An Excerpt from Kaharlyk by Oleh Shynkarenko
“The excerpt from Kaharlyk is published with the kind permission of Kalyna Language Press (KLP). KLP wishes to express their gratitude to Index on Censorship, who published an excerpt from the novel in their Summer issue. They are also grateful to everyone who sponsored the Kickstarter project that financed the translation of the novel and Euromaidan Press, who backed the project.”
Oleksandr Sahaidachnyi has regained consciousness in a mysterious hospital-like building. We join him as he explores a corridor and meets the only other person in the building.
The sun reached noon. The clock on the wall barely moved lethargic hands to eleven. Four minutes or four days had passed since the beginning; it’s hard to say. I go to the door, push. It opens on a long, spectrally-illuminated corridor with a dead end. I follow it, peering right and left for an exit. The doors are closed; then an open door. Someone is sitting at a table in the room. His thick-lensed glasses make his eyes like those of a fish. He had clearly been looking at the door for a while, hearing my footsteps.
He looks with interest but without empathy, like people look at cockroaches. “Have you seen the girl in the green cap?” I ask. “I think she was on the street just now.” “I have only seen a girl in a red cap, but not today.” He stands and comes towards me. “If you saw something on the street, amend the time. It was long ago. Think of it as them showing you archive video footage.” I understand nothing. “How can I find her?” “Best leave here and look in Kaharlyk. She is probably there.” “Understand me, I must find her.”
- Oleh Shynkarenko is a Ukrainian writer, artist, and blogger who lives and works in Kiev. As a journalist he has written for a variety of Ukrainian media, as well as The Daily Beast, The Institute for War and Peace Reporting, and Future Challenges. He also published the book How to Disappear Completely in 2007 and the novel Kaharlyk in 2014, during the Ukrainian Revolution. In the initial stages of Kaharlyk’s publication, he was interrogated by Ukrainian government officials and his controversial blog posts criticizing then-president Viktor Yanukovych were censored. He now works for the Ukrainian Helsinki Human Rights Union in Kiev.
He wore a very rumpled suit he had probably slept in. Cracked spectacles. “Why? Time has passed. She has probably forgotten you.” “And what is Kaharlyk?” “A town in Kyiv Province, its name comes from the Hungarian words ‘Khazar’ and ‘Lyuk’ meaning Khazar Hole. During the Khazar Khaganate it was a western province. Have you read the Kyiv Letter?… I advise you to exit carefully when everything on the street halts. There are moments when speeds align. Exit then, but don’t linger by the building. No, better let me lead you out. It’s like leaping from one carriage to another.”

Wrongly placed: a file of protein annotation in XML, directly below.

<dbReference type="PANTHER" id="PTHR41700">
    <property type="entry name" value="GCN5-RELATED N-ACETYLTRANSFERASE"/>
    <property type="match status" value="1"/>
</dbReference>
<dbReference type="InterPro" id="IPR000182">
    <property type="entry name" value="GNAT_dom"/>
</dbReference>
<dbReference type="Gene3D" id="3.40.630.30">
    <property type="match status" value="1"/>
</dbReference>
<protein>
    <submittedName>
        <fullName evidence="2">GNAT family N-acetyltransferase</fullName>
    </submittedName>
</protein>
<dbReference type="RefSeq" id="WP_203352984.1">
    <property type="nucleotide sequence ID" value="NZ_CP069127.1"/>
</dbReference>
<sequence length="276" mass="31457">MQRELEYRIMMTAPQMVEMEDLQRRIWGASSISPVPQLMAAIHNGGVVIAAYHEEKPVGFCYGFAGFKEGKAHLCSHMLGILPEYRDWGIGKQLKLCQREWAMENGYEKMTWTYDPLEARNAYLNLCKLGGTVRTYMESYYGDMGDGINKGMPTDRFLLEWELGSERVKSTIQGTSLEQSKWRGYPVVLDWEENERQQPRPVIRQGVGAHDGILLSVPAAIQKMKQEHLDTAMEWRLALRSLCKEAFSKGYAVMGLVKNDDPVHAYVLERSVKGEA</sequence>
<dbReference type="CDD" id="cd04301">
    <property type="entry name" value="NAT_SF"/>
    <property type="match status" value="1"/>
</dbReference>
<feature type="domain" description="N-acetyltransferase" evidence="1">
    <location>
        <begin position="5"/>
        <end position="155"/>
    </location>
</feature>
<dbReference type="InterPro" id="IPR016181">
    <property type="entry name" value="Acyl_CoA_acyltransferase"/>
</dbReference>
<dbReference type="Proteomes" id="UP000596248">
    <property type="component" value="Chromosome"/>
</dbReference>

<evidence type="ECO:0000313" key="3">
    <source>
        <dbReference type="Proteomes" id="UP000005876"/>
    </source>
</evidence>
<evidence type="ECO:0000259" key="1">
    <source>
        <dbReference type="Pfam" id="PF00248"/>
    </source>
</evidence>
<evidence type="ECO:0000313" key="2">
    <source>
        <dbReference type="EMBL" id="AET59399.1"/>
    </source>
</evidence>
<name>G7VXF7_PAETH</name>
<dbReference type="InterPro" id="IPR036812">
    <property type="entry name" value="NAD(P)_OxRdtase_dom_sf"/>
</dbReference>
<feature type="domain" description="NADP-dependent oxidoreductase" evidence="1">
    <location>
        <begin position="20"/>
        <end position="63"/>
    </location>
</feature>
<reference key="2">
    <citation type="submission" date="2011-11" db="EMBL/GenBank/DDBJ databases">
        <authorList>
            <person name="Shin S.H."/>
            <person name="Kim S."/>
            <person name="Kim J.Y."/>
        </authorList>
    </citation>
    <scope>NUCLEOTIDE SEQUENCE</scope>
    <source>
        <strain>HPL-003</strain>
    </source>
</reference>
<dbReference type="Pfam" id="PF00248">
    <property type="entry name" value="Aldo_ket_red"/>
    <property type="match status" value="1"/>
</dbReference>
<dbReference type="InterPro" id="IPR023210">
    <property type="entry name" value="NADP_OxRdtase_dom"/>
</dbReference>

THE KYIV LETTER
We, the people of Kyiv, inform you of the lamentable case of Oleksandr Sahaidachnyi, one among the sons of good people. He was a giver and not a taker, until a cruel decree was issued which meant he became wanted by the law. Oleksandr was traveling along a road when state functionaries seized and held him. He remained with them for one year, then we bailed him. We paid sixty, and forty remains outstanding. So we send this letter to sacred communities who might take pity on him. Lift up your eyes and act in accord with godly custom.
“I’m called Birgir Hansen. Remember, you will need that later,” he said. “Why?” “We will meet after a while. Understand, readers are enriched by other’s memories at the expense of their own. Characters generally do not have memories, so should gradually acquire them.” “I understand nothing.” “Leave it there. Do you play the harmonica?” It was a completely rusted Hohner. Confusedly I blew a few bars of Champs Èlysèes. “Super! Play for health! When you play, much is recollected.” “I feel as if I was recently hit on the head.” “Something similar happened, but long ago. Everything is over now.”
“Who are you?” “I’m nothing here because my role in this case has not yet commenced, but I must help you take the first step. Of course, if you want …” “I want to find Olena. You probably know something about her?” “Unfortunately not, but the peculiarity of the area is such that she could only get to Kaharlyk.” We go down to the first floor and stop by the window. “You see what’s happening?” asks Birgir. Clouds flew, as if in time-lapsed filming, shadows streaked along the road. The moon cannoned between stars and disappeared instantaneously over the horizon.
My gaze is drawn to one, almost static, point amidst this chaos, hovering behind the window. It is hard to believe this is a sparrow waving its wings slowly; a lazy swimmer at the pool. It watches with one eye, unthinkingly, because we are one in a sequence of millions of daily observations. Each lasts a second and is immediately forgotten. The world paused with this sparrow. An old man on a horse-drawn carriage in the street swung his whip, frozen in this strained position. Coils of smoke from a cigar hang in the air forming a weird flower.